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Improper Integral

  1. Mar 27, 2008 #1
    Improper Integral [Solved]

    1. The problem statement, all variables and given/known data

    [tex]
    \int_{0}^{\infty} (x-1)e^{-x}dx
    [/tex]

    2. Relevant equations

    Integration by Parts
    Improper Integrals


    3. The attempt at a solution

    [tex]
    \lim_{R\rightarrow \infty} \int_0^R~xe^{-x}-e^{-x}dx
    [/tex]

    Let u = x
    du = dx

    Let dv = e^-x
    v = -e^-x

    [tex]
    -xe^{-x} - \int -e^{-x}dx
    [/tex]

    [tex]
    -xe^{-x}-e^{-x} - \int e^{-x}dx
    [/tex]

    [tex]
    = -xe^{-x}
    [/tex]

    [tex]
    \lim_{R\rightarrow \infty}-xe^{-x} \mid_{0}^{R}=0
    [/tex]

    Now there is clearly area when I look at the graph, but the graph intersects the x-axis at x=1 not x=0 I’m wondering if this is some sort of trick with the bounds of integration that I don’t see or if I made a mistake with my integration.

    Thanks
     
    Last edited: Mar 27, 2008
  2. jcsd
  3. Mar 27, 2008 #2

    Dick

    User Avatar
    Science Advisor
    Homework Helper

    No integration mistake. But remember that the 'area' an integral measures is area above the x-axis minus area below the x-axis. In your case these areas are equal.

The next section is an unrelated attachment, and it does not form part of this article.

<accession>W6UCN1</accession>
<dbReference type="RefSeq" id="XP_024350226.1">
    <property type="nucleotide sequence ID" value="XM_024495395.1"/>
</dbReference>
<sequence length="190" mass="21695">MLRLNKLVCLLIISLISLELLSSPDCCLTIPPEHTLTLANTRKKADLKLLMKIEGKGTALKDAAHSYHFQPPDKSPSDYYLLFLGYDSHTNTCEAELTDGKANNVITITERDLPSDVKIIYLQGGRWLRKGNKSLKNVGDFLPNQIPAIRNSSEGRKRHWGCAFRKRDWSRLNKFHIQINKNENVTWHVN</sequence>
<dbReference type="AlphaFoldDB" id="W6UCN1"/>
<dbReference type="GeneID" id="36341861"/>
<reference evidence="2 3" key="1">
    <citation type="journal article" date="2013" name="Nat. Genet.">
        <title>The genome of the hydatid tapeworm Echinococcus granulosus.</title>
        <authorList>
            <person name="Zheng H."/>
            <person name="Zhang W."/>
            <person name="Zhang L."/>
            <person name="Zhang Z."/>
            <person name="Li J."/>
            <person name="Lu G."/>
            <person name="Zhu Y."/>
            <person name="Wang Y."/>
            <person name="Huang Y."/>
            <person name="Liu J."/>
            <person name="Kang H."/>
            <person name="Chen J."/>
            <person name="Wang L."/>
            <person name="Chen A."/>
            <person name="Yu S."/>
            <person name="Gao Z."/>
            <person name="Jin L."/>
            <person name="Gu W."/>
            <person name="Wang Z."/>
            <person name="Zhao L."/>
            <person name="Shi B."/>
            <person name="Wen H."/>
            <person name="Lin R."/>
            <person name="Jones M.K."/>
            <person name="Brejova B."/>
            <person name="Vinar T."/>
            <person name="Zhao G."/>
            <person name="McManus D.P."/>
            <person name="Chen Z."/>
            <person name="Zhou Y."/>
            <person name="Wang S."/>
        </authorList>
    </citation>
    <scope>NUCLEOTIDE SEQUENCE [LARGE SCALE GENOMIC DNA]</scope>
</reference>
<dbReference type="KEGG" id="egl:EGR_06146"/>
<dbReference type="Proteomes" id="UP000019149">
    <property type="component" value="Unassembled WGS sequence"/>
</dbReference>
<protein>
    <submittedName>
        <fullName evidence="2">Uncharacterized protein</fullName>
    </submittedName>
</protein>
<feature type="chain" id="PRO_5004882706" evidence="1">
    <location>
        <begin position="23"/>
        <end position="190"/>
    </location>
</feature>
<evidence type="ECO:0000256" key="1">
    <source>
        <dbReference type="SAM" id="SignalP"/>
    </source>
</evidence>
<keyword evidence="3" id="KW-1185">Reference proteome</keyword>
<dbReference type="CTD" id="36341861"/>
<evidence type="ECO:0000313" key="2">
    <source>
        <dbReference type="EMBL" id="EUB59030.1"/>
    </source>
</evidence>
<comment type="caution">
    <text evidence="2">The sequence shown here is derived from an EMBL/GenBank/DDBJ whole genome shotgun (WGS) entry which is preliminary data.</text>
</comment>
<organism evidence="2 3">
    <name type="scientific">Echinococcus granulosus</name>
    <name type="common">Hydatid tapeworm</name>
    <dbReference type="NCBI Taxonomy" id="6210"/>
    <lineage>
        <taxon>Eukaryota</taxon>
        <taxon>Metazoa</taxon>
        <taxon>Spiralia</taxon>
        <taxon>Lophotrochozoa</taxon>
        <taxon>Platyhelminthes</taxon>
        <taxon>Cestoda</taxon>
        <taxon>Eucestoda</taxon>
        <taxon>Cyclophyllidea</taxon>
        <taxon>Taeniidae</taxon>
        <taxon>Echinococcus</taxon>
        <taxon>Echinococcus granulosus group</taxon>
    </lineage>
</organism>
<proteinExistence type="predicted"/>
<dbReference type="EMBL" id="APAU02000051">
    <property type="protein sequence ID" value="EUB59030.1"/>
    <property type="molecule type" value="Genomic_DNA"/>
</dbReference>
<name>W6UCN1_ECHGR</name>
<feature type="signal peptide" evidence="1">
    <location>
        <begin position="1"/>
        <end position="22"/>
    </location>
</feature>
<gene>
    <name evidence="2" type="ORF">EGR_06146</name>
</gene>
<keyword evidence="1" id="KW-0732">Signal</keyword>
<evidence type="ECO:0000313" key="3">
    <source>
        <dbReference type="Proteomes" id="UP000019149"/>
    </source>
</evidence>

4. Mar 27, 2008 #3
    Thanks.

    I guess since the area wasn’t symmetrical I just assumed it could not be zero, and that I had made a mistake.
     
  5. Mar 27, 2008 #4

    dynamicsolo

    User Avatar
    Homework Helper

    When you graph [tex]xe^{-x}-e^{-x}[/tex] , it does seem remarkable that that little sliver above the x-axis from x = 1 out to infinity is actually going to cancel out that curved wedge between x = 0 and x = 1. But you can satisfy yourself that you've made no mistake in your integration by evaluating the areas from x = 0 to x=1 and from x = 1 to x -> infinity separately. The areas are -1/e and +1/e , so you're OK...
     
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